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The Star indicates service in an area under fire while the Medal is for service during the war but not necessarily under fire.

The Star would proceed the medal when worn.

If the soldier served in the British Military before Indian Independence and therefore the Partician (resulting in Pakistan's independence) you will find the Indian or Pakistani Medals worn with the British medals the soldier previously was awarded.

I'll see if I can find some examples to post tomorrow.

Regards

Brian

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Hi Rick,

Here are some examples to show what I was talking about in the above emails.

The first shows a great group where the recipient was in both wars and the two Stars are worn just before the two War Medals.

The best feature of a group with the 1965 War Star is that it is named and therefore the group itself can be attributed to a particular person and regiment.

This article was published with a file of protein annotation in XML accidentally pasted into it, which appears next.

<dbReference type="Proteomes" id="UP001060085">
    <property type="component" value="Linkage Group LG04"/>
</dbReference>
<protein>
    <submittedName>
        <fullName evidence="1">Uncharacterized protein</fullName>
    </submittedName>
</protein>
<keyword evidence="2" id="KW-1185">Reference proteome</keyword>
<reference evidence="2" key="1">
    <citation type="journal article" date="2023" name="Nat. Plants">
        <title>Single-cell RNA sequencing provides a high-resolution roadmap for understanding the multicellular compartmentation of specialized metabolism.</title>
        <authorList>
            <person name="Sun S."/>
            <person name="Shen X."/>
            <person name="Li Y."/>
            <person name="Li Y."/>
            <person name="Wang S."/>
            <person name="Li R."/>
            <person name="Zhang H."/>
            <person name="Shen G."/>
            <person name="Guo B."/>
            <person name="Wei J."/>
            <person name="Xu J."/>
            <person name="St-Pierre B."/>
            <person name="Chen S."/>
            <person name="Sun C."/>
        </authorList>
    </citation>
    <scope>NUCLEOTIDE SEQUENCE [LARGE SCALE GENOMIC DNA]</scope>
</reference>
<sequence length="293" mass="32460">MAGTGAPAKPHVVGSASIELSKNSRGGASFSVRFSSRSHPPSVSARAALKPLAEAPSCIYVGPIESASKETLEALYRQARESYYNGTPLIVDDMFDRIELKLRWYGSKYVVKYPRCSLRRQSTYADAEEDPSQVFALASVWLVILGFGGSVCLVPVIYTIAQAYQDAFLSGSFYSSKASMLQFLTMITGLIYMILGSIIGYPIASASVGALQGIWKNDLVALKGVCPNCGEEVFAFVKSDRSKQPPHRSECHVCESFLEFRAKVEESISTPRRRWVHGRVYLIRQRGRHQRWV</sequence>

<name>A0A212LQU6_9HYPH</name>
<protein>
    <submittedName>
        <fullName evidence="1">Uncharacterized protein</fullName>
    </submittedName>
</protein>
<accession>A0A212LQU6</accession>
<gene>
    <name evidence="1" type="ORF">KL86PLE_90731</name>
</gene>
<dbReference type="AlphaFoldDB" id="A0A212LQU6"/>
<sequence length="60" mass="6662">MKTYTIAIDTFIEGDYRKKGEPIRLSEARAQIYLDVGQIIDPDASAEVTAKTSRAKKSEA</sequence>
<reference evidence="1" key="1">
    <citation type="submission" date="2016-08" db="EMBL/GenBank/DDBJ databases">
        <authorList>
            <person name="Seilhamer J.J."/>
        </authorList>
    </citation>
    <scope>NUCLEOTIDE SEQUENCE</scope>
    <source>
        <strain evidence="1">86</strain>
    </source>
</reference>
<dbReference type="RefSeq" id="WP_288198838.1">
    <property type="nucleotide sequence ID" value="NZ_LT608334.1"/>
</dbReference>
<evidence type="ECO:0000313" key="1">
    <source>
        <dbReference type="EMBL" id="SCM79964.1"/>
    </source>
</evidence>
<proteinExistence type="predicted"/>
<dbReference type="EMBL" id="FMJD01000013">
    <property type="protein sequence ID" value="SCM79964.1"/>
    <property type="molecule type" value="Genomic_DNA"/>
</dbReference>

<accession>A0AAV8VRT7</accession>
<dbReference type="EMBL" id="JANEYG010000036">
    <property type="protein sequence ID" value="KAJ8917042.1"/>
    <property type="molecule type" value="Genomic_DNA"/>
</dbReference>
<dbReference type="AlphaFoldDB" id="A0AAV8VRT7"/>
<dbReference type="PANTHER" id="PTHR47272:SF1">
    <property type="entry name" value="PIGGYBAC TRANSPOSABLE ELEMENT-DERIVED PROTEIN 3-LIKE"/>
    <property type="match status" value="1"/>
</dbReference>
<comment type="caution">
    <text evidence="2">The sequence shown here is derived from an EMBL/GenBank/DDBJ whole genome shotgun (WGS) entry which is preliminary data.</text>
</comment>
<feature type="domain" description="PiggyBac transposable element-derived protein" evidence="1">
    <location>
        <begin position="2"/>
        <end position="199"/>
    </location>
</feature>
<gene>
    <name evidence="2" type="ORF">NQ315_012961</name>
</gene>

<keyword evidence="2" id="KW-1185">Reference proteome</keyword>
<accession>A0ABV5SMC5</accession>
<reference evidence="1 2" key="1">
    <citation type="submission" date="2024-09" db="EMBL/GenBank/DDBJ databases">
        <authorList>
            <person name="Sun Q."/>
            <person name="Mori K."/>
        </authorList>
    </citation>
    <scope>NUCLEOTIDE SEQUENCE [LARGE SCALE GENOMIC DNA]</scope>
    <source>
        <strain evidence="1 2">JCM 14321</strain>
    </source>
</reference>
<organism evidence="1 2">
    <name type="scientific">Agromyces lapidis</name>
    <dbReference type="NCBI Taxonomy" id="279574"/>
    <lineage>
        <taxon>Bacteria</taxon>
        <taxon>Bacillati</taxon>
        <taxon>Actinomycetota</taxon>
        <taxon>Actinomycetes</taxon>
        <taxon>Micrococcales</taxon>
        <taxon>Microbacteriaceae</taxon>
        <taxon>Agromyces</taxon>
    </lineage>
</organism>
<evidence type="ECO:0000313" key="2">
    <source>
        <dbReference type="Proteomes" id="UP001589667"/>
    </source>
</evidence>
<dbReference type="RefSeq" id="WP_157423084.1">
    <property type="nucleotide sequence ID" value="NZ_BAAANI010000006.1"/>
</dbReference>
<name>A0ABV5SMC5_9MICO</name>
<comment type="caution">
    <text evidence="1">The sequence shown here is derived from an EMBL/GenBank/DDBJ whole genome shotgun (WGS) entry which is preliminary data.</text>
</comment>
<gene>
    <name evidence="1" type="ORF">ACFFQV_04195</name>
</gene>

The Pakistan Independence medals (shown later in this post) are also name so if a group is lacking the 1965 War Star but has the Independence Medal you also know the name of the recipient etc.

In the case of British Medal worn with Pakistani medals the Pakistani medals come first. In this example the group has the India Independence Medal in the last place as it would be in any British India group but with the Pakistan Independence Medal first. The recipient served in the Burma Campaign as can be seen, I only mention this as it is of particular interest to me.

Another example is this swing mounted group of four which shows the recipient was awarded the British Defence Medal, which may indicate he served only in England, as the lack of a campaign medal would suggest he saw no "action".